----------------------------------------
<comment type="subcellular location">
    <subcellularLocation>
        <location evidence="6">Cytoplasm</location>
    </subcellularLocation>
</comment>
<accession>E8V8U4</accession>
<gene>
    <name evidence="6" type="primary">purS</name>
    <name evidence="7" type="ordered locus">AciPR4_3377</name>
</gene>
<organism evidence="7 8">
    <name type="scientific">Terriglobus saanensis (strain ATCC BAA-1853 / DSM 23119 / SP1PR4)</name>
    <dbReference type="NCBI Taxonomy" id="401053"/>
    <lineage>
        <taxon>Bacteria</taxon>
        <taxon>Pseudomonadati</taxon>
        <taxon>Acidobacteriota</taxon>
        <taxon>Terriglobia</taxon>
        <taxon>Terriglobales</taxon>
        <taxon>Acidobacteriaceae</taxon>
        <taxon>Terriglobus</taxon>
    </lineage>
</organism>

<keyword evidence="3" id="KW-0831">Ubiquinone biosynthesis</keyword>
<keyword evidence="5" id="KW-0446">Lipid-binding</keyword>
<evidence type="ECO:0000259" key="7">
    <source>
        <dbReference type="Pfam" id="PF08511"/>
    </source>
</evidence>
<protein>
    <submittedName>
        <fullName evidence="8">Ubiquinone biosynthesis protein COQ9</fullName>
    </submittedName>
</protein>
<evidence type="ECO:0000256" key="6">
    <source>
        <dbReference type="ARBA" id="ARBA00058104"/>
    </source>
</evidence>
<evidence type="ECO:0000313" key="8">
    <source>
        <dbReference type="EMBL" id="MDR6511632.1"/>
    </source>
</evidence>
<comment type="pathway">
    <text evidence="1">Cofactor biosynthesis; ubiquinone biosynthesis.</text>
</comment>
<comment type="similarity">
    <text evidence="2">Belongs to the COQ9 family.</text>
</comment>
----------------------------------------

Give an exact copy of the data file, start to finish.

<comment type="subcellular location">
    <subcellularLocation>
        <location evidence="6">Cytoplasm</location>
    </subcellularLocation>
</comment>
<accession>E8V8U4</accession>
<gene>
    <name evidence="6" type="primary">purS</name>
    <name evidence="7" type="ordered locus">AciPR4_3377</name>
</gene>
<organism evidence="7 8">
    <name type="scientific">Terriglobus saanensis (strain ATCC BAA-1853 / DSM 23119 / SP1PR4)</name>
    <dbReference type="NCBI Taxonomy" id="401053"/>
    <lineage>
        <taxon>Bacteria</taxon>
        <taxon>Pseudomonadati</taxon>
        <taxon>Acidobacteriota</taxon>
        <taxon>Terriglobia</taxon>
        <taxon>Terriglobales</taxon>
        <taxon>Acidobacteriaceae</taxon>
        <taxon>Terriglobus</taxon>
    </lineage>
</organism>

<keyword evidence="3" id="KW-0831">Ubiquinone biosynthesis</keyword>
<keyword evidence="5" id="KW-0446">Lipid-binding</keyword>
<evidence type="ECO:0000259" key="7">
    <source>
        <dbReference type="Pfam" id="PF08511"/>
    </source>
</evidence>
<protein>
    <submittedName>
        <fullName evidence="8">Ubiquinone biosynthesis protein COQ9</fullName>
    </submittedName>
</protein>
<evidence type="ECO:0000256" key="6">
    <source>
        <dbReference type="ARBA" id="ARBA00058104"/>
    </source>
</evidence>
<evidence type="ECO:0000313" key="8">
    <source>
        <dbReference type="EMBL" id="MDR6511632.1"/>
    </source>
</evidence>
<comment type="pathway">
    <text evidence="1">Cofactor biosynthesis; ubiquinone biosynthesis.</text>
</comment>
<comment type="similarity">
    <text evidence="2">Belongs to the COQ9 family.</text>
</comment>